Our visit in Beijing is coming to an end. This has truly been a lifetime experience from many perspectives. Oliver's interest in and appreciation of what he saw and experienced in China is a great satisfaction to us. He was in awe of the garden house, the Buddhist temple and the West Lake in Hangzhou, amazed by the development in Shanghai. He had a lot of fun cheering for both the Chinese and the U.S. at the Beijing Olympics. As Chinese, attending the Olympic Games in Beijing has been an unparalleled experience. Besides the excitement of watching world class competitions and seeing the world come together for the joy of sports, there is an added element of national pride.

Friends, thanks for visiting our blog. See you back home!

Monday, August 11, 2008, 2:02 PM

Swimming in Beijing

We ended up going to the swimming event on the 10th. Even though it was an event of qualifying contests, it was an incredible experience. Five or six Olympic records were broken, and the U.S. men's 4x100 meter breast stroke relay broke the World Record!

The area called the Olympic Greens where there are several Olympic venues is very nice. Many large sponsors, including Atlanta's Coca Cola, have set up hospitality centers there. There are a few souvenir stands. Besides checking out the souvenir shops and taking pictures, there aren't any activities there. The swimming event was held in the Aquatic Center, also known as the Water Cube. It's an incredible building. The outer walls are literally made of plastic sheets that look like bubble wraps. There are decorative ponds outside the building with water falls running into the ponds. The interior is quite beautiful as well. Half of the hall is a standard size Olympic pool, and the other half houses a diving pool with various diving boards and platforms.

Michael Phelps received warm applause when he walked in. Yes, he's well known in China as well. It started raining right before the event start time. It's a good thing it's an indoor event. By the time we left the stadium, it was raining cats and dogs. I wondered what happened to the rain cloud chasing plan that we've heard about.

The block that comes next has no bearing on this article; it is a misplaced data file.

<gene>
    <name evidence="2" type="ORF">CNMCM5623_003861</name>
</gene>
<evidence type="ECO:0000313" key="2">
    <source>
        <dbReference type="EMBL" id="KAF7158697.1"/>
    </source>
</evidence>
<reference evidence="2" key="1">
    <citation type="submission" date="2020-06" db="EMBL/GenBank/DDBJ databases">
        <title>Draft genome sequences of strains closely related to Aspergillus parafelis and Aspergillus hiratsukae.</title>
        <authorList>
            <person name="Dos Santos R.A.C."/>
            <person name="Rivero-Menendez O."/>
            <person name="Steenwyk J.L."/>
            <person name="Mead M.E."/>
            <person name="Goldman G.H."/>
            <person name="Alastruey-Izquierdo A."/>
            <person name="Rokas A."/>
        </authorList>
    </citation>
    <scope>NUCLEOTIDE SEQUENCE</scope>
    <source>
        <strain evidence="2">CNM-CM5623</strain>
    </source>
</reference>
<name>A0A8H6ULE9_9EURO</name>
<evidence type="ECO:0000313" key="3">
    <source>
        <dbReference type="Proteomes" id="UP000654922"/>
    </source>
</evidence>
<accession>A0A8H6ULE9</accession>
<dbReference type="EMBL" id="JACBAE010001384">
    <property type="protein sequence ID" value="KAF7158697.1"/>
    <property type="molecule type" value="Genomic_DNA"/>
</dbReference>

Sunday, August 10, 2008, 9:05 AM

Opening Ceremonies at the Olympic Games

The opening ceremony was absolutely spectacular!

That the performance unfolded on an open scroll of a picture is a brilliant idea. The entire show displayed the richness of China's culture and was filled with beautiful colors and texture. There wasn't any blood pumping central piece of music. But overall, the music was beautiful. The torch is absolutely beautiful. Its form resembles the end of an unfolding scroll (another brilliant idea), with red and "lucky cloud" decoration.

The weather on the first day of the Games was not bad at all. We actually saw the blue sky and white clouds in the afternoon. It was so sunny that I wore my sun glasses most of the day. The air was still a little smoggy though. It looked like there was a thin veil hanging in the air all the time. We didn't have any tickets for the day. So, we decided to go to the Bird's Nest just to hang out. Unfortunately, we found out pretty quickly that without tickets to any of the events being held there, we were not allowed to even go near the Stadium. The closest we could get was several blocks away, across a couple of highways. There were a lot of people there, Chinese and non-Chinese, all trying to get a close look of the Bird's Nest and the flame and taking pictures. We were very disappointed. I wish they had set up some activities for the general public who are unable to get tickets to the Games but want to participate in some form. With everything I've seen and heard so far, it seems to me that the only thing the Beijing Olympic Organization focuses on is to make sure the Games go smoothly. Creating a positive, enjoyable and memorable experience for the local people and visitors around the world doesn't seem to be part of their plan or concern.

Nonetheless, we are still having a good time. Just being here is exciting, and we've got a ton of souvenirs.

Friday, August 8, 2008, 11:47 AM

Postcard from the Olympic Games - Beijing